Posted by: Nick Walters | May 24, 2014

The Not-So Dangerous Dangers of Evil Blizzard

Evil Blizzard, yesterday. I bet they’re all accountants.

On first glance, depending on your musical mental age (mine is 14), Evil Blizzard look like either the best, or the worst, band ever to exist:  Four bassists. Song titles like Whalebomb and Slimy Creatures. Band member names like Stomper and Prowler. Slipknot-style masks. Theremins inside baby dolls’ heads. They notoriously supported The Fall and this is how I came to hear of them, from other fans on The Fall Forum. Though I didn’t get to see them, reports of their live sets sounded hair-raising and hilarious.  Something about Evil Blizzard makes me think they would be the perfect festival band, like Ozric Tentacles, and they probably make more sense live than they do on record, because – considering all of the above – this album is a disappointment.

I was expecting something akin to the Butthole Surfers at their most demented. The baby imagery they use is highly ‘Buttholian’ and the high children’s voice on the intro track ‘Here come the clowns!’ recalls the opening to Independent Worm Saloon. However, this album goes nowhere near the genius and profane glory that was the Buttholes at their best. There are cosmetic similarities but the music is far too clean and wholesome to bear comparison. What it does sound like is a strange mix of Hawkwind, The Fall and PIL. The singer’s Lydon-like vocals give the whole thing a quaint, reassuring, cosy English pub lunch malarkey feel. The music, though indeed extremely bass-heavy, is rather pedestrian and lockstep, only momentarily taking flight, content most of the time to lurk around the lower end of riffs even Beavis and Butt-Head would find boring. This can be a strength – I myself love repetition, when done well (and particularly when done  by The Fall), but here, it’s just dull.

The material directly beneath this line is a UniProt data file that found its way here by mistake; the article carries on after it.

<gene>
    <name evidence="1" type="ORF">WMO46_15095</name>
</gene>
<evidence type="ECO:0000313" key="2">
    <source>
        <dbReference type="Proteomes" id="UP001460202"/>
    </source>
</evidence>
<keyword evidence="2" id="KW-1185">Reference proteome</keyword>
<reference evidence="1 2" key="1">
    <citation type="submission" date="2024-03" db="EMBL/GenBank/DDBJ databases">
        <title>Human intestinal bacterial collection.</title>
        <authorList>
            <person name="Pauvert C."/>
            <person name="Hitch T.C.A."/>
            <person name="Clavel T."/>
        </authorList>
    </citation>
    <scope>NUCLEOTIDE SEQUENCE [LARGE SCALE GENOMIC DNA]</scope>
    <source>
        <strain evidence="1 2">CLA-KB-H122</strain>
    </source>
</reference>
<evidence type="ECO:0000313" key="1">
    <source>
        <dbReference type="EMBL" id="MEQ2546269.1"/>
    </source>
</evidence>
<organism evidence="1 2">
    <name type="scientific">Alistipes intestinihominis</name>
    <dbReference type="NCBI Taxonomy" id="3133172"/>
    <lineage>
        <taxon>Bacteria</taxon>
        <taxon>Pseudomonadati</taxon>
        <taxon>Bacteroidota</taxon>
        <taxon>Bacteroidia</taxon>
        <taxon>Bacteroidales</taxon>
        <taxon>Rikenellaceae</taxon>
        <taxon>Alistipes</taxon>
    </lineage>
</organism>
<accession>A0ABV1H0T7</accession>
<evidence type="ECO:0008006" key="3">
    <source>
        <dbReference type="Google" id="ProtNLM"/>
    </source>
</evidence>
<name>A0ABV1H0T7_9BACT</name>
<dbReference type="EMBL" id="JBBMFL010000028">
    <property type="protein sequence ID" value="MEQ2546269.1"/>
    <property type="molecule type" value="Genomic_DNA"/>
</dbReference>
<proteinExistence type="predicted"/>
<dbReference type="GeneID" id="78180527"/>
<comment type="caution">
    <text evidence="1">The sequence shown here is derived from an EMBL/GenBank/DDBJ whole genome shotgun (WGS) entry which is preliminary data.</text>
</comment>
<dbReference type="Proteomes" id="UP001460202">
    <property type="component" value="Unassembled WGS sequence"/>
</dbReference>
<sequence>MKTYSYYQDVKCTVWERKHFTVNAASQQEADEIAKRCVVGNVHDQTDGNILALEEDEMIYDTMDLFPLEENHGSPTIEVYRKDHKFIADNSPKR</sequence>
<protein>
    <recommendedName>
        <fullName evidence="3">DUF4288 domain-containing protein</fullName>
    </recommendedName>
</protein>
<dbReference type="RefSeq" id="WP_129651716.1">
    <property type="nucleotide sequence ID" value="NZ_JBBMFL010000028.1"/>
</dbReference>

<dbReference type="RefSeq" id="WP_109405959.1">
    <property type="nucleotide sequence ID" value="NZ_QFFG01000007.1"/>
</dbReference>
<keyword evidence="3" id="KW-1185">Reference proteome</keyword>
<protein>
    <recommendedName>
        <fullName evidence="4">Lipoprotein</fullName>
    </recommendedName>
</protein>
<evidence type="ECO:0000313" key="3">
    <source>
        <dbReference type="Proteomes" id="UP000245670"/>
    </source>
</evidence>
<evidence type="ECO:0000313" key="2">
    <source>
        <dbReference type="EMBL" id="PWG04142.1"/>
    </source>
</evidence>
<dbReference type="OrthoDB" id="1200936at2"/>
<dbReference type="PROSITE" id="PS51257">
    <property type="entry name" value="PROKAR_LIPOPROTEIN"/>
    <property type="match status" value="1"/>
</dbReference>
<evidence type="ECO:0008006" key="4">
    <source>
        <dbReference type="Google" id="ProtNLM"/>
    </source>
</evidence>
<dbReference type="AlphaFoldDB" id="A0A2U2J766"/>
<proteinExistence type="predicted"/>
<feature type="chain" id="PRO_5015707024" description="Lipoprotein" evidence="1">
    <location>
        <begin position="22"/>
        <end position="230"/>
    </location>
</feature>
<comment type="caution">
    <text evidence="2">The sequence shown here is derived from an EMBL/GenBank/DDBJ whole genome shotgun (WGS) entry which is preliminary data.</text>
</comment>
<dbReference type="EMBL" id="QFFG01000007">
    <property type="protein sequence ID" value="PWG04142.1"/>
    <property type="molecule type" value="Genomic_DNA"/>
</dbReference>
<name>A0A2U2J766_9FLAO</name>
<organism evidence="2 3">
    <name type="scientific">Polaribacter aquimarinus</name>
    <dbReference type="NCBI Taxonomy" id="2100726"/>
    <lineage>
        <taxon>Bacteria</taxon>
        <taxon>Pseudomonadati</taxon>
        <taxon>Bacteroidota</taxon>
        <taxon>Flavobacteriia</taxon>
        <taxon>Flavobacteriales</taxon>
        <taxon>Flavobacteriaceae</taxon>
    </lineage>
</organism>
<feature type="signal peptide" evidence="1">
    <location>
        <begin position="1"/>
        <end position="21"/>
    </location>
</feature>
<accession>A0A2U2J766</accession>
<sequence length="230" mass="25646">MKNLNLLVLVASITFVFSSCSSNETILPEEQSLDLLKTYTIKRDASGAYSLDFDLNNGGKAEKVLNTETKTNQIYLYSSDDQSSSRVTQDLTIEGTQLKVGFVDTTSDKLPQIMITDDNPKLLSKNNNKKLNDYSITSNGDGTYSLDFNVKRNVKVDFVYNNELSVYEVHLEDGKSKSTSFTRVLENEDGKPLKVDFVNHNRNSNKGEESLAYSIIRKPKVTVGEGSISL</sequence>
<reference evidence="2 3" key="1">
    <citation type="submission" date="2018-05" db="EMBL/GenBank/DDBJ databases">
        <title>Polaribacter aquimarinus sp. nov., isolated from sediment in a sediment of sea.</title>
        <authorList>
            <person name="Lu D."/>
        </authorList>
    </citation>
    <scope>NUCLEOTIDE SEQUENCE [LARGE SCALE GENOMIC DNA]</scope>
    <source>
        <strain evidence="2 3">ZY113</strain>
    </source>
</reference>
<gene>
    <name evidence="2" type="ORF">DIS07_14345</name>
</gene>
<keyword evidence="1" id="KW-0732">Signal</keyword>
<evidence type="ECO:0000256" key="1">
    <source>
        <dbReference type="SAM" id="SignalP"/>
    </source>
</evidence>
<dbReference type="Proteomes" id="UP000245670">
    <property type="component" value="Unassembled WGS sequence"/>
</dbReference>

Opening track Feed The Flames could have been recorded at any point between 1973 and now. Clones is livelier, but the album stops dead with the dull Sleep. Open Up The Red Box is the most reductive track, a pummelling ‘duh-duh-duh-duh-duh’ riff  that beats you into submission – except it doesn’t. Live, it probably would kill, but on record, it feels safe and pedestrian.

Slimy Creatures is far better, with its chugalug bassline and the singer crooning ‘Slimy creatures, ugly features!’ It’s about as threatening as a fluffy kitten, but it is great fun. The closing track, the titanic Whalebomb, is 19 minutes long, 19 minutes of the same moronic, thunderous riff being banged out with all the subtlety of a rutting Skarasen. It is brilliant and the best track here. Overall, though enjoyable, this album is far too clean and polished to merit its title. Sorry, guys! I must try to catch you live at some point, then you can beat me properly to death with your bass-mungous riffs.

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